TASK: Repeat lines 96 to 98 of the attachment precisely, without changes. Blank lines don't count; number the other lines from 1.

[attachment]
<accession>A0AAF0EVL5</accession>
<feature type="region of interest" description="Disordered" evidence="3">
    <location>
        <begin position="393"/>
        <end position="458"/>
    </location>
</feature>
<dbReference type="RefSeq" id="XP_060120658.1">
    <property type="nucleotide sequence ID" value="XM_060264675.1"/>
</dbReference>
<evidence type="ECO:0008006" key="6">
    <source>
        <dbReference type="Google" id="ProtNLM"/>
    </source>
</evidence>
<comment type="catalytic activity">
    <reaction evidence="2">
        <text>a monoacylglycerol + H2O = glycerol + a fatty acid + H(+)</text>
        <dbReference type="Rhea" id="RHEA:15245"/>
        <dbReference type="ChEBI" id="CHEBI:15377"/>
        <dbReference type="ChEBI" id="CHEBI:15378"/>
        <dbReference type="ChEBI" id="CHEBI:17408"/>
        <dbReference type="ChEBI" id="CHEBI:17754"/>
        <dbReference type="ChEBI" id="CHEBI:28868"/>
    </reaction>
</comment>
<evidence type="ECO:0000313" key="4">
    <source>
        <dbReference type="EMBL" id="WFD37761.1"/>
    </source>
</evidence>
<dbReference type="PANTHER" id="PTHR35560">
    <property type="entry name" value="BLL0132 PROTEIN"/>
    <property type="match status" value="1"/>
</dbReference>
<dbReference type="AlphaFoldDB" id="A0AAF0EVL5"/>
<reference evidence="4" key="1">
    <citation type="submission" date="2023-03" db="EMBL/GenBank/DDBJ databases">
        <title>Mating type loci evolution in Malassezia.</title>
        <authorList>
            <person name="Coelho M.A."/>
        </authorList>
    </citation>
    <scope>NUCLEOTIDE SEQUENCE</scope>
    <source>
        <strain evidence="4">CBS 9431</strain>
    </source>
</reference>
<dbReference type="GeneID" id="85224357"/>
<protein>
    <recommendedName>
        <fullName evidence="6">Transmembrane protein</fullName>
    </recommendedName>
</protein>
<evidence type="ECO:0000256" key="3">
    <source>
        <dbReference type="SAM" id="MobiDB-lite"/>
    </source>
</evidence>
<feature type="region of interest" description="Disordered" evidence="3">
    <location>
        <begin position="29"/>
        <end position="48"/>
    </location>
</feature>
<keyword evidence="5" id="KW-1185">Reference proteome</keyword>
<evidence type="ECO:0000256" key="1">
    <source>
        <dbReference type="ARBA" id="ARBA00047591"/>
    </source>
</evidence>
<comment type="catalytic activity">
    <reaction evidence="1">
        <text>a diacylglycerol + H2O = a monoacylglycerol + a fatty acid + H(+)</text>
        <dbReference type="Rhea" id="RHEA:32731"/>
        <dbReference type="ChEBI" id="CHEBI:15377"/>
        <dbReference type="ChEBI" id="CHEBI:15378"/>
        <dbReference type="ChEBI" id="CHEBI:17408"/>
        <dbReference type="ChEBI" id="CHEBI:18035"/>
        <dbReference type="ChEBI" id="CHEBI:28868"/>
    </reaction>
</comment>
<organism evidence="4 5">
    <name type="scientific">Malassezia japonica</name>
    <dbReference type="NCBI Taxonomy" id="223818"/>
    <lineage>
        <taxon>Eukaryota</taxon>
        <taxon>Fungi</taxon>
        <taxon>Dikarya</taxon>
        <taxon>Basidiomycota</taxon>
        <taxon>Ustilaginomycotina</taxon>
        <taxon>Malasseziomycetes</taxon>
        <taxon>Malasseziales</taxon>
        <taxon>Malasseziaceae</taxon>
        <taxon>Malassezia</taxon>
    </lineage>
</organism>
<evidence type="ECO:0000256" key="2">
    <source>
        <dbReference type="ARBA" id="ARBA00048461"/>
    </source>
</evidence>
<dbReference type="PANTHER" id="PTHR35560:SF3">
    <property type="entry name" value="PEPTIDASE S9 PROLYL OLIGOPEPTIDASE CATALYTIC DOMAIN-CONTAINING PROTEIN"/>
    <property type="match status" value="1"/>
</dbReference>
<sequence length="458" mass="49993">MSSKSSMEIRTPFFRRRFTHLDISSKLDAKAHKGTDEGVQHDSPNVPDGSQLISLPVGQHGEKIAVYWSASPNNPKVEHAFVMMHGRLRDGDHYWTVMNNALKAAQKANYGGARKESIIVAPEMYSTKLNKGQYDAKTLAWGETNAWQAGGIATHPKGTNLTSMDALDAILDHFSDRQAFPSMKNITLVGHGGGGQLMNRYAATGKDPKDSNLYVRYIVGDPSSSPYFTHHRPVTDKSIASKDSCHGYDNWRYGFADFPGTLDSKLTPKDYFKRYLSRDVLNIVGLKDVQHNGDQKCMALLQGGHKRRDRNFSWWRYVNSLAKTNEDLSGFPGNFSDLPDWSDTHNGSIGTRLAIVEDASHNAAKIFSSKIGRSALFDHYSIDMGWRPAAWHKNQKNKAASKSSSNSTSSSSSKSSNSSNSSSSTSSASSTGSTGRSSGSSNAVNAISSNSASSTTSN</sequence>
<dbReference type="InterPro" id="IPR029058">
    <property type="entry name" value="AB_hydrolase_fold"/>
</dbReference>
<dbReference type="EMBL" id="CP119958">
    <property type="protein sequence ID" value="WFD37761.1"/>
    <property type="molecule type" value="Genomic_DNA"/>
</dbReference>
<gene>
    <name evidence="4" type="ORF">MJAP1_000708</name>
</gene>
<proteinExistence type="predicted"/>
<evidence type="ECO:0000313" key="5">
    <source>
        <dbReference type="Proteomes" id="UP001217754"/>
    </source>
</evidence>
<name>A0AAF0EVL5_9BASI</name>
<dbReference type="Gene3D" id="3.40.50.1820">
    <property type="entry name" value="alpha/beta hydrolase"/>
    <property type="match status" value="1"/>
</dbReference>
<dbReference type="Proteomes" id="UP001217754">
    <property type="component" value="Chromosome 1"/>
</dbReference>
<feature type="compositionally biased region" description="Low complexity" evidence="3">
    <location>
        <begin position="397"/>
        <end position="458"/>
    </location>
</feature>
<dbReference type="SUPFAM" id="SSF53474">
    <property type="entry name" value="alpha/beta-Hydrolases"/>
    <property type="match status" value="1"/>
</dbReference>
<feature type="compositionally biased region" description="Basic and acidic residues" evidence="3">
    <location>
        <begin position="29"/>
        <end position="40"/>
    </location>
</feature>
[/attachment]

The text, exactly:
    </lineage>
</organism>
<evidence type="ECO:0000256" key="2">